Figure 2. Sample of the wall geometries that we tested (from left to right, top row: staircase, parabolic (cave-like) wall, sinusoid wall and periodic squared wall; bottom row: narrow wall with an aperture, broad wall, narrow wall, convex circular wall), with the echoes they produced at distances of 1.5 and 10 m. Credit: Pelegrin-Garcia/KU Leuven
We found that most participants could distinguish the parabolic wall and the staircase from the rest of the walls at a distance of 10 meters. The parabolic (cave-like) wall returned much stronger reflections than all other walls due to acoustic focusing. The sound emitted in different directions was reflected back by the wall to the point of emission. On the other hand, the staircase returned a reflection with a “chirp” sound. This kind of sound was also the focus of study at the Kukulcan temple in Mexico .
The results of our work support the hypothesis of a recent investigation  that suggests that prehistoric societies could have used echolocation to select the placement of rock art in particular caves that returned clearly distinct echoes at long distances.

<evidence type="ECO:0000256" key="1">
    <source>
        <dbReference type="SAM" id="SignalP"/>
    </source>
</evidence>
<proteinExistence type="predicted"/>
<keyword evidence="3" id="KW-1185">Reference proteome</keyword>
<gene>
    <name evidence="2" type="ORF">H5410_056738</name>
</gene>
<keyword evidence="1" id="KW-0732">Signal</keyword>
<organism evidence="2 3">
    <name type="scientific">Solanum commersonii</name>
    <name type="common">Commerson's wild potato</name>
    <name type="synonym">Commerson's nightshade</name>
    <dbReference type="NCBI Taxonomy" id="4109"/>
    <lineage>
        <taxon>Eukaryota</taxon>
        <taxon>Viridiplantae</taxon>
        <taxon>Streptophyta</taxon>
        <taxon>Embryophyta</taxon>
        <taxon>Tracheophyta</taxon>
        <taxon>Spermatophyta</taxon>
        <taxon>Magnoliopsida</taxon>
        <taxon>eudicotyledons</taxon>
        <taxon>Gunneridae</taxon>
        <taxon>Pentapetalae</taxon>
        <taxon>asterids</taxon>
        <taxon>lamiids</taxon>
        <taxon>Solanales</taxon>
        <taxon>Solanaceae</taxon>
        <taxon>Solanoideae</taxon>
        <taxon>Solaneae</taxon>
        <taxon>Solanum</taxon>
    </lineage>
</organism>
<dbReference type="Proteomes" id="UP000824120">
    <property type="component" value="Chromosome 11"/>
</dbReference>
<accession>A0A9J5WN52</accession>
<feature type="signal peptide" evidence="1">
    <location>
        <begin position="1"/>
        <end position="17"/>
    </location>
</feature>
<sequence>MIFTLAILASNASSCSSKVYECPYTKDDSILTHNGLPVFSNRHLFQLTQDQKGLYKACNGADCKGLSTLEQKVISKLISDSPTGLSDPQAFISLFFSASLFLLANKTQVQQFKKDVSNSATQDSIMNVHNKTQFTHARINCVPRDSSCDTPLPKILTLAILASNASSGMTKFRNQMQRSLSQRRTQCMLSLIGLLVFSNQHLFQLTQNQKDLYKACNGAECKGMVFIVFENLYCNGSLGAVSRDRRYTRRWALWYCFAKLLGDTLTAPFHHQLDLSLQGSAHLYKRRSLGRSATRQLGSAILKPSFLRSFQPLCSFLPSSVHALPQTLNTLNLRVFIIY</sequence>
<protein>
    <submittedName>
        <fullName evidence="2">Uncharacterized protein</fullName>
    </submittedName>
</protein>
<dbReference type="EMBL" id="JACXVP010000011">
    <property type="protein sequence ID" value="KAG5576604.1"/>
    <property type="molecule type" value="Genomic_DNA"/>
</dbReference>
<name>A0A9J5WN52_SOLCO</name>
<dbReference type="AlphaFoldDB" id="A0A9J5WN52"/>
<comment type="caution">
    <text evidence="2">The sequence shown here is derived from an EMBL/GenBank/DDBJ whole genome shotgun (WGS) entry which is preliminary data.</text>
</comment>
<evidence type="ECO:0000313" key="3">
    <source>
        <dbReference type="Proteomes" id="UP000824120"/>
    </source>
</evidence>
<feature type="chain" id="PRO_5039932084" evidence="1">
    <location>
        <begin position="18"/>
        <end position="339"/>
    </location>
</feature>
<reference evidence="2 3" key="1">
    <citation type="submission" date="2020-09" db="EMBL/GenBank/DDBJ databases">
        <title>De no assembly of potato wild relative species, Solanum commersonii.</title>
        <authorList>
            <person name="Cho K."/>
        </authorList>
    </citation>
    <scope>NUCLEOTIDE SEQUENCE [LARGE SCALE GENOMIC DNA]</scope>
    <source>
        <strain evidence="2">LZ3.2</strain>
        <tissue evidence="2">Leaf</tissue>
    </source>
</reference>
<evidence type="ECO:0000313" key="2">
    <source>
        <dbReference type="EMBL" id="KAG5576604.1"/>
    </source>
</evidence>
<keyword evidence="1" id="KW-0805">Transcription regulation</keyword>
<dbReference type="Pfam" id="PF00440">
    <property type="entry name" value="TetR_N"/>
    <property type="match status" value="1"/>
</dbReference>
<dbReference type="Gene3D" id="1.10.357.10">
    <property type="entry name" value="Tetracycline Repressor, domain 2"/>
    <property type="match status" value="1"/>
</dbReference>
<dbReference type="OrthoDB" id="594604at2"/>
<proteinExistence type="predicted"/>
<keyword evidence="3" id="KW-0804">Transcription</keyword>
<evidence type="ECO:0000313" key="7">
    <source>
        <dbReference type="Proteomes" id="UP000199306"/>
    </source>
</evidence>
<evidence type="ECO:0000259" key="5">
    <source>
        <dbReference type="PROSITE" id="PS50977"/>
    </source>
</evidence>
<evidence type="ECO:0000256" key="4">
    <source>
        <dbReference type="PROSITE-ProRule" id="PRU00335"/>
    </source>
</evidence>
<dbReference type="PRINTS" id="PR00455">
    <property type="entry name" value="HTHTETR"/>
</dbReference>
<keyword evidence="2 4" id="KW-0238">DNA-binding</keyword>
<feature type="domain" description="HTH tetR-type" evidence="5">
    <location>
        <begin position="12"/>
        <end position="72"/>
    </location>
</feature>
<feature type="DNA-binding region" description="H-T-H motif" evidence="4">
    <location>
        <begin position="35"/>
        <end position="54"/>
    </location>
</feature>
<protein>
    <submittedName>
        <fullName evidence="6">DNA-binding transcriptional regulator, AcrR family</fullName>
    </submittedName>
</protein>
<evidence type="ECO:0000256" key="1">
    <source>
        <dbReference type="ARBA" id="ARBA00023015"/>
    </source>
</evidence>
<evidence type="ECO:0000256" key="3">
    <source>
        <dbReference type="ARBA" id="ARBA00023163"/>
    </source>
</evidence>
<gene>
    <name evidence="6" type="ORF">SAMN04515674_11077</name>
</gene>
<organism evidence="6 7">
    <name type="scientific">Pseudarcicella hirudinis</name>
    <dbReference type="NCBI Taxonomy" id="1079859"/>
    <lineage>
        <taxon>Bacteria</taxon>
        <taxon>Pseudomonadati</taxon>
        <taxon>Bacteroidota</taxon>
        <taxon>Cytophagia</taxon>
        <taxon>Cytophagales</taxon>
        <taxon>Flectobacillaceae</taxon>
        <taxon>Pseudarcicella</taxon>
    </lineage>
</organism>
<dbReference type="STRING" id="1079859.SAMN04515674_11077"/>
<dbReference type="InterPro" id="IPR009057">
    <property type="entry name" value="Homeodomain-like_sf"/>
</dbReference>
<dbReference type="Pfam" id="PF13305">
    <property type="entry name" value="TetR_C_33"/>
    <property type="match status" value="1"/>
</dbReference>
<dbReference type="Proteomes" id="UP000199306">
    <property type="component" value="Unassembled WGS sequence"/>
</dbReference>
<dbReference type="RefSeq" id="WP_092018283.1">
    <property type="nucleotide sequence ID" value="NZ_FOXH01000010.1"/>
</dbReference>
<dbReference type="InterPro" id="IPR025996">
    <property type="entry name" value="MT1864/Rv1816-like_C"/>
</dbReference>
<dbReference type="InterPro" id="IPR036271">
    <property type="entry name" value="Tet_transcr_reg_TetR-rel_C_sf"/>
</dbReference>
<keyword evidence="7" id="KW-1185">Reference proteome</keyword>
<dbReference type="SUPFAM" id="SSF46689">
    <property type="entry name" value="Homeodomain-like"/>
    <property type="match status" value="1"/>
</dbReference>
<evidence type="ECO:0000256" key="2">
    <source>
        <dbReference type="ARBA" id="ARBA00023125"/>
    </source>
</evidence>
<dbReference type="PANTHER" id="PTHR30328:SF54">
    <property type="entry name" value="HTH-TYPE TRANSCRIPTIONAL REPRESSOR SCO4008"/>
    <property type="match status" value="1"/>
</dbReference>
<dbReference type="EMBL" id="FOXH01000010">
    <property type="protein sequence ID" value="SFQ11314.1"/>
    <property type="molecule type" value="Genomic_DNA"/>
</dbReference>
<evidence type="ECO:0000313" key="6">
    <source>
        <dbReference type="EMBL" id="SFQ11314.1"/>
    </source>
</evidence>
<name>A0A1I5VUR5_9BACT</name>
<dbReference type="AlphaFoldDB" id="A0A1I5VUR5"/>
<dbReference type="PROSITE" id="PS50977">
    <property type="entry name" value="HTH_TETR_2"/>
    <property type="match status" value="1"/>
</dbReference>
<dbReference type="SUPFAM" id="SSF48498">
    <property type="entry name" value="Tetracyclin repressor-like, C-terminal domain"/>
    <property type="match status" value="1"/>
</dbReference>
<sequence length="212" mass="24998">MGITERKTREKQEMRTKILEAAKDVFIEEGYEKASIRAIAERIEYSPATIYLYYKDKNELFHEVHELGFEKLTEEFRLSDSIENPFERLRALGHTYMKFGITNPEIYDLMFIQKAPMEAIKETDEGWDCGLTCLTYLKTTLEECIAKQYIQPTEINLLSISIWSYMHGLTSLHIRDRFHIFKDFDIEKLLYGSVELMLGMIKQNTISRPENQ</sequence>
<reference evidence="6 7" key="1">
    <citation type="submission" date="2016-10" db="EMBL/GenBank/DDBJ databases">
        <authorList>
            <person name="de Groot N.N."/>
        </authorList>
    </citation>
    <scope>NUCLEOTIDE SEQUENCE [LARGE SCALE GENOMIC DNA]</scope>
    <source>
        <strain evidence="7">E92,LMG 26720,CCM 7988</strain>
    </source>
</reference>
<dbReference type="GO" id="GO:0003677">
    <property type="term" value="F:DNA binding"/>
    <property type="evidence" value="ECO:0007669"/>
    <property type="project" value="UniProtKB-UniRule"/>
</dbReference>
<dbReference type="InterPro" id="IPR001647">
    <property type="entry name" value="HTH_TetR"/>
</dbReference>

World Access for the Blind, “Our Vision is Sound”, https://waftb.org. Retreived 9th June 2017
 Thaler, L. (2013). Echolocation may have real-life advantages for blind people: An analysis of survey data. Frontiers in Physiology, 4(98). http://doi.org/10.3389/fphys.2013.00098
 Pelegrín-García, D., Rychtáriková, M., & Glorieux, C. (2017). Single simulated reflection audibility thresholds for oral sounds in untrained sighted people. Acta Acustica United with Acustica, 103, 492–505. http://doi.org/10.3813/AAA.919078
 Rice, C. E., Feinstein, S. H., & Schusterman, R. J. (1965). Echo-Detection Ability of the Blind: Size and Distance Factors. Journal of Experimental Psychology, 70(3), 246–255.
 Trivedi, B. P. (2002). Was Maya Pyramid Designed to Chirp Like a Bird? National Geographic News (http://news.nationalgeographic.com/news/2002/12/1206_021206_TVMayanTemple.html). Retrieved 10th June 2017
 Mattioli, T., Farina, A., Armelloni, E., Hameau, P., & Díaz-Andreu, M. (2017). Echoing landscapes: Echolocation and the placement of rock art in the Central Mediterranean. Journal of Archaeological Science, 83, 12–25. http://doi.org/10.1016/j.jas.2017.04.008